Be The Helpers
When I was young I used to spend the long summer days with my Aunt. I tried summer camps for a few years, but they were not my thing: the bugs, the heat, the humiliating games of Red Rover and Dodgeball. I much preferred the quiet house of my Aunt, where I could spend as much time as I wanted reading under a giant tree in the back yard and rollerskating down the sidewalk. In the afternoons, I would sit with my Aunt in the living room watching As the World Turns. I can still feel the old leather recliner where I would sit, it smelled like sweet pipe smoke and Old Spice. It was during those hours that she taught me how to needlepoint and embroider. She would always have a giant tapestry she was working on spread across her lap. I worked on smaller pieces.
Invariably I would make a mistake, sometimes it would be too late to fix it and I would just have to live with it there. My Aunt used to say that those mistakes gave the needlepoint some character, just like people, nothin’ is perfect. She would hold up the tapestry and have me look from across the room and she was right, the flaws couldn’t be seen. But they would bother me and I would point out the flaws to everyone when they would say what a great job I had done.
Monday morning my 18 year old son was sitting across the breakfast table from me, drinking a cup of coffee, when he casually mentioned that the night before at 2:30am his ex girlfriend had called him from a car accident in which she had been involved. She was trapped in the car, panicking, and couldn’t get in touch with her mother. So he got up out of bed and went to help her, all the while the rest of us slept in our beds, completely unaware.
Knowing how their relationship had ended (badly) and how she had treated him (badly) I expressed my surprise that she called him.
“She knew I would help her, Mom.”
“I’m glad that you two are friends now. She is lucky to have you.”
“Mom, she doesn’t have me. We aren’t even friends anymore. She just knew she could count on me.” He shrugged his shoulders.
“I’m proud that you are that type of person, my son, the person that helps people. The person who can be counted on. I’m really proud of you.”
“Eh, I’d do it for anyone. How can you not help someone when they need you? It’s not a big deal”
(I would find out later that the first person she had called when trapped in that car was the boy she is currently dating. He wouldn’t come to help her.)
With that my son grabbed his coffee cup and went upstairs to get ready for school. He would take a too long shower, leave the wet towel balled up on the bathroom floor, the coffee cup would sit on his bedside table- a ring forming on the wood beneath it, the light in his room left on, a flash of dimples as he asked if I had any “spare cash for gas.” I didn’t nag about any of those things that Monday morning.
In the big picture, what is important?
I did feel a pang in my heart that he didn’t wake me when he got the phone call in the middle of the night. I am not sure I can even articulate the genesis of the particular pang. He is an adult. He handled the situation perfectly and compassionately. That is what he has been raised to do. To be able to navigate the world on his own. And yet….
Later that afternoon, the Boston bombing happened. What I saw through the chaos were people running toward the bombing, toward the people in need. I thought of Mr. Rogers who said, “When I was a boy and I would see scary things in the news, my mother would say to me, ‘Look for the helpers. You will always find people who are helping.’” That is comforting to our children, and to us, that in this world the good still outshines the bad. Even in the middle of unimaginable horror.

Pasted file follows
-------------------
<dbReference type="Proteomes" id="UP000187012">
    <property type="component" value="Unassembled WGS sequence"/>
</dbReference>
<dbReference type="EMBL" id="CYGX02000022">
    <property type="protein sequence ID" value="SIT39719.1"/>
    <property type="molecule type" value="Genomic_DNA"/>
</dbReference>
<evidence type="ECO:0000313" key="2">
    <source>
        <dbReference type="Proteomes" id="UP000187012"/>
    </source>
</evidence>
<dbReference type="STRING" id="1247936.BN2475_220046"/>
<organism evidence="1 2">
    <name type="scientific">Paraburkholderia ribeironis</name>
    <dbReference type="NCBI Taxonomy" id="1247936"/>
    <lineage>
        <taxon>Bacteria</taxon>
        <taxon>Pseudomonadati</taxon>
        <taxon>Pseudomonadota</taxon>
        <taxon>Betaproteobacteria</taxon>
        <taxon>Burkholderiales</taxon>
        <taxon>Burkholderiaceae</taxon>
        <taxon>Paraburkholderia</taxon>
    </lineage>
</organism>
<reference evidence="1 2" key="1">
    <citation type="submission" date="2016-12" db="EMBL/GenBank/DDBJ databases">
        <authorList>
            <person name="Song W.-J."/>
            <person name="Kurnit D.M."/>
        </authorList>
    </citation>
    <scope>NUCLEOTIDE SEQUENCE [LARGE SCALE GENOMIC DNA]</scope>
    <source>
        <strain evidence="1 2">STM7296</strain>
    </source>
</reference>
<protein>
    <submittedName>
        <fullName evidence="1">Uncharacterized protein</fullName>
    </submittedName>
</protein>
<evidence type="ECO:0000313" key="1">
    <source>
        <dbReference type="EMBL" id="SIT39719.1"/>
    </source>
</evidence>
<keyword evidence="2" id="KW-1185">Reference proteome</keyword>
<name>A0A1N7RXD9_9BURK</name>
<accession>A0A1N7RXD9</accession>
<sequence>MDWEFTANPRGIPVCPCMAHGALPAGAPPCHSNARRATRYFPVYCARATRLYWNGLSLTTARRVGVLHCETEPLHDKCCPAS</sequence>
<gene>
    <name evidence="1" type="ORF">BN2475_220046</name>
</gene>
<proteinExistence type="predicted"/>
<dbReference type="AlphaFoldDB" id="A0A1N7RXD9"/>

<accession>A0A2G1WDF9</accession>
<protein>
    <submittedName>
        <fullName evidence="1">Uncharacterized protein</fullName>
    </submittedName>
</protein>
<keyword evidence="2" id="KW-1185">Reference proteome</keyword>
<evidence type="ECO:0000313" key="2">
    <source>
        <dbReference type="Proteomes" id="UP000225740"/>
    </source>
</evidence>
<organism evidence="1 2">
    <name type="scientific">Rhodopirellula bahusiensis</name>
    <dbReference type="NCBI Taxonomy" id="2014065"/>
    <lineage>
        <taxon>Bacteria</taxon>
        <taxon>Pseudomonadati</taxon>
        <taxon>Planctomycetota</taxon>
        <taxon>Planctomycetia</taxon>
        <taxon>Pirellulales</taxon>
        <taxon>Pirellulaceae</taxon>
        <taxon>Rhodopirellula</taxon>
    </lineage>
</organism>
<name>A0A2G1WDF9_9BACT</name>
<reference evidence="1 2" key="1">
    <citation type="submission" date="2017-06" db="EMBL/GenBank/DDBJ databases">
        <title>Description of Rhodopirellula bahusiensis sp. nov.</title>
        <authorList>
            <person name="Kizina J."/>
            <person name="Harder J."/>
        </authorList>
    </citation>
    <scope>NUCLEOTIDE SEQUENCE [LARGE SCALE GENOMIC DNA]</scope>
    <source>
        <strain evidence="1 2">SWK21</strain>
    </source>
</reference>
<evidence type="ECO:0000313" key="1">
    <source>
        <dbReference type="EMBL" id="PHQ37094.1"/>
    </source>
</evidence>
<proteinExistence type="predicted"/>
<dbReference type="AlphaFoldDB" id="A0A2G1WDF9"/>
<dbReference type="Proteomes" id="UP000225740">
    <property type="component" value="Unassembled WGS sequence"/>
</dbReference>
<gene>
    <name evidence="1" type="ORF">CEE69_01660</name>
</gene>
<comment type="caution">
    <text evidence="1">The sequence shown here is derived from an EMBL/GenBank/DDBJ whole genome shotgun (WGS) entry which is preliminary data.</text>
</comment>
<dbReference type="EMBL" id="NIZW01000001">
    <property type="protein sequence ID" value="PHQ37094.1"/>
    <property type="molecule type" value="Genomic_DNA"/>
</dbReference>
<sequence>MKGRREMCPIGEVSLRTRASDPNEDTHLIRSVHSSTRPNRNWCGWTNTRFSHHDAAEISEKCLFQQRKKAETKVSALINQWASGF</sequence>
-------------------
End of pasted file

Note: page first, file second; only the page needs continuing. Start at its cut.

This time as I watched I thought, Don’t just look for the helpers, be the helpers. Be the helpers.
When you are parenting and your children grow into teenagers and young adults, there is a tendency, at least for me, to focus on all the things upon which they can improve. They could study more. They could be less sassy. They could clean their room better. They could take out the garbage, put gas in the car, have more patience with a younger sibling. It is easy to get caught up in the small flaws. A lot of time is spent wondering how to help them “fix” a certain character flaw. I wonder if I have handled things the right way. Have I been strict enough? Have I been kind enough? Have I been patient enough? Is my child going to end up on an episode of Hoarders?
I looked at my son Monday morning and realized he has a life of his own, one that is completely separate from me. This isn’t the first time I have had this thought, of course, but it hit me that our family is a touchstone for him now. I only know what he chooses to share about his personal life. My relationship with him is now more of as an advisor, a kind shoulder, a listening ear. Gone are the days of really teaching him, though I think most of our children’s character is caught, not taught. They learn how to react and interact in the world by watching us.
For almost 19 years I have been working on a tapestry. The hours I have spent working on it cannot be counted. I have worked on it with unmitigated joy and other times I have soaked it with my tears. It has been done a long time, save small finishing touches here and there, but mostly I have held this tapestry on my lap agonizing over the small flaws. Things I could have done better. Wondering how to fix any of a number of small missed stitches. Holding it close to me, I lost sight of the big picture. Monday morning the tapestry was lifted from my lap and I viewed my life’s work from the distance for the first time. It was breathtaking.
All I could see was the beauty of its entirety, flawed but perfect in all the right ways. I have never been more proud.